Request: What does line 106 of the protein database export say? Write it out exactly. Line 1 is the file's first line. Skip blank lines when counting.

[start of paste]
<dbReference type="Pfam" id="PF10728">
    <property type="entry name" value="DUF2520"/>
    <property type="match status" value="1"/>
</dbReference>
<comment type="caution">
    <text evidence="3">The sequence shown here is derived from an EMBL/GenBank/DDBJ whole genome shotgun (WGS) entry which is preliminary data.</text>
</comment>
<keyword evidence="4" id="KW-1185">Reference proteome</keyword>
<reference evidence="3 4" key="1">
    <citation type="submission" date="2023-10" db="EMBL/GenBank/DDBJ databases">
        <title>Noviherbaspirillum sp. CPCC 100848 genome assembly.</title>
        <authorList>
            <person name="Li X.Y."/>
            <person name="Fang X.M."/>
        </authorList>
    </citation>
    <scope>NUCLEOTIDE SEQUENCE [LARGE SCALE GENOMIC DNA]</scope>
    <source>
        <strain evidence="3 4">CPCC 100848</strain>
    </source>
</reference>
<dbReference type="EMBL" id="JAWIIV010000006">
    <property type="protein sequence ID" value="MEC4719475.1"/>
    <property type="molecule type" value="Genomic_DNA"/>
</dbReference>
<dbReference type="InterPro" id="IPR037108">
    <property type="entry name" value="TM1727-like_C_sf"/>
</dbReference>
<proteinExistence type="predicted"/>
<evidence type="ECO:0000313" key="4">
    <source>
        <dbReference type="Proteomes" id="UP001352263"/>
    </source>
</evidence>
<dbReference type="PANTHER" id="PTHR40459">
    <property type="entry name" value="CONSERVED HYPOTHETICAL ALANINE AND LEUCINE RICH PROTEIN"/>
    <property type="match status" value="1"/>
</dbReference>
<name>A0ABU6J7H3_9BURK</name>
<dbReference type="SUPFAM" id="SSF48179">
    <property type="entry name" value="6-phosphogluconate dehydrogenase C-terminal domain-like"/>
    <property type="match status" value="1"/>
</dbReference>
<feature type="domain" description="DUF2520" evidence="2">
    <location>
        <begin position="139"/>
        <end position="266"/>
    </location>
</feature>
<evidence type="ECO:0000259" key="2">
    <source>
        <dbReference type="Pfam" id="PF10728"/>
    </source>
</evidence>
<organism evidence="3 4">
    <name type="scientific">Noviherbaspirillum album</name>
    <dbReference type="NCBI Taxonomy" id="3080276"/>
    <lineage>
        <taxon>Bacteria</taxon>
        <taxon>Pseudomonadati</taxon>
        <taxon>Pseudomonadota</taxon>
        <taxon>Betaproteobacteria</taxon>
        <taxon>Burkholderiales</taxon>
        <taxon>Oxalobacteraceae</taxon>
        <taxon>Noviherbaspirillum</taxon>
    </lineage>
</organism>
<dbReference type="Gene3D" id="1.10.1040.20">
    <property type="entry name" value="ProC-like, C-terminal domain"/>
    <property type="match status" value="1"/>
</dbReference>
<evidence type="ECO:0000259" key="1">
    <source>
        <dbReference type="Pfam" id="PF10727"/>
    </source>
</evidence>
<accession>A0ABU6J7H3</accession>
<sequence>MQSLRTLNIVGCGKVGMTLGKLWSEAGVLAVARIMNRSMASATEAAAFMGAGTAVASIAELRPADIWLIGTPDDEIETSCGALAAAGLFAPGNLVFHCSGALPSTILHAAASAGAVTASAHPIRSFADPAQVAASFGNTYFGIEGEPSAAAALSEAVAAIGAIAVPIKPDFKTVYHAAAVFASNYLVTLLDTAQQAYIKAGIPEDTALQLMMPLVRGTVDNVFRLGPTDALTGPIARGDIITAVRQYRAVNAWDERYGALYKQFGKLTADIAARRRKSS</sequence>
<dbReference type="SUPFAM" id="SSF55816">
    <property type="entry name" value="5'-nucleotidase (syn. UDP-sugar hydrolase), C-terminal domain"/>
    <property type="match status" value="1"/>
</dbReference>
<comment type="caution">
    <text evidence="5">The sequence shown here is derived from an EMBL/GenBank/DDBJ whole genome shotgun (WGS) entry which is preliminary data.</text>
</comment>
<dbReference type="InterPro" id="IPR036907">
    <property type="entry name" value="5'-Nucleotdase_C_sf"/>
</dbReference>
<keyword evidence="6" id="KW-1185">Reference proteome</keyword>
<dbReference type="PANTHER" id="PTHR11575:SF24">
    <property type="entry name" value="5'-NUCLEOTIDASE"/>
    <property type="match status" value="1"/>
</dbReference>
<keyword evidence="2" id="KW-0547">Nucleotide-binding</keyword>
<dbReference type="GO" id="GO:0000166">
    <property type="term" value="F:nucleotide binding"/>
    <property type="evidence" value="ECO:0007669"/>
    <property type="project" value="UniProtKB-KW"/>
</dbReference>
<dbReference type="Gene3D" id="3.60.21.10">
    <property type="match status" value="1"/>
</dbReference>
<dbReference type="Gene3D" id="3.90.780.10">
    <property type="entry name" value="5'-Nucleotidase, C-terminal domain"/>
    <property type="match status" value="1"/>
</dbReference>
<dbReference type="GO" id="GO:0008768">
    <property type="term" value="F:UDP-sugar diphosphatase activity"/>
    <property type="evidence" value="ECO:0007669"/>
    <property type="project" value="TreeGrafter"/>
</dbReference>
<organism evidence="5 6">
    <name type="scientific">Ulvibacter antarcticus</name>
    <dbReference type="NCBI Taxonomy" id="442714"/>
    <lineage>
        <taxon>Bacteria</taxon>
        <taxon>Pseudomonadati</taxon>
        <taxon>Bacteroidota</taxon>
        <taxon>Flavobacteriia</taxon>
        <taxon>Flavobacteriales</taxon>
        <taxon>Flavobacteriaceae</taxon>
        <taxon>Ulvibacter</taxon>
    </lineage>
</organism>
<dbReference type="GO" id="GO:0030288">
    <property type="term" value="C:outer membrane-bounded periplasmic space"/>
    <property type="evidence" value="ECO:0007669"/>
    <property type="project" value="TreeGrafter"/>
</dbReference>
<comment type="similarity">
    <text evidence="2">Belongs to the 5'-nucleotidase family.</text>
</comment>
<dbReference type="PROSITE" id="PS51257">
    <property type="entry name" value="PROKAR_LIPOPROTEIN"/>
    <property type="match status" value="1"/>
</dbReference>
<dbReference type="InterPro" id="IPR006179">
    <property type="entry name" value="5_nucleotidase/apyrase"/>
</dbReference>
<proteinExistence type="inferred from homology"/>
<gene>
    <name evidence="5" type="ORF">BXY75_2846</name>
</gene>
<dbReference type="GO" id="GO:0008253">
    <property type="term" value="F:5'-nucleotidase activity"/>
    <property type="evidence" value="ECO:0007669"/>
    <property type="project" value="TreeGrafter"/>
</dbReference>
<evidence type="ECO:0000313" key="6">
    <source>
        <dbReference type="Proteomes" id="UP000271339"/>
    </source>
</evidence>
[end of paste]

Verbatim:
</dbReference>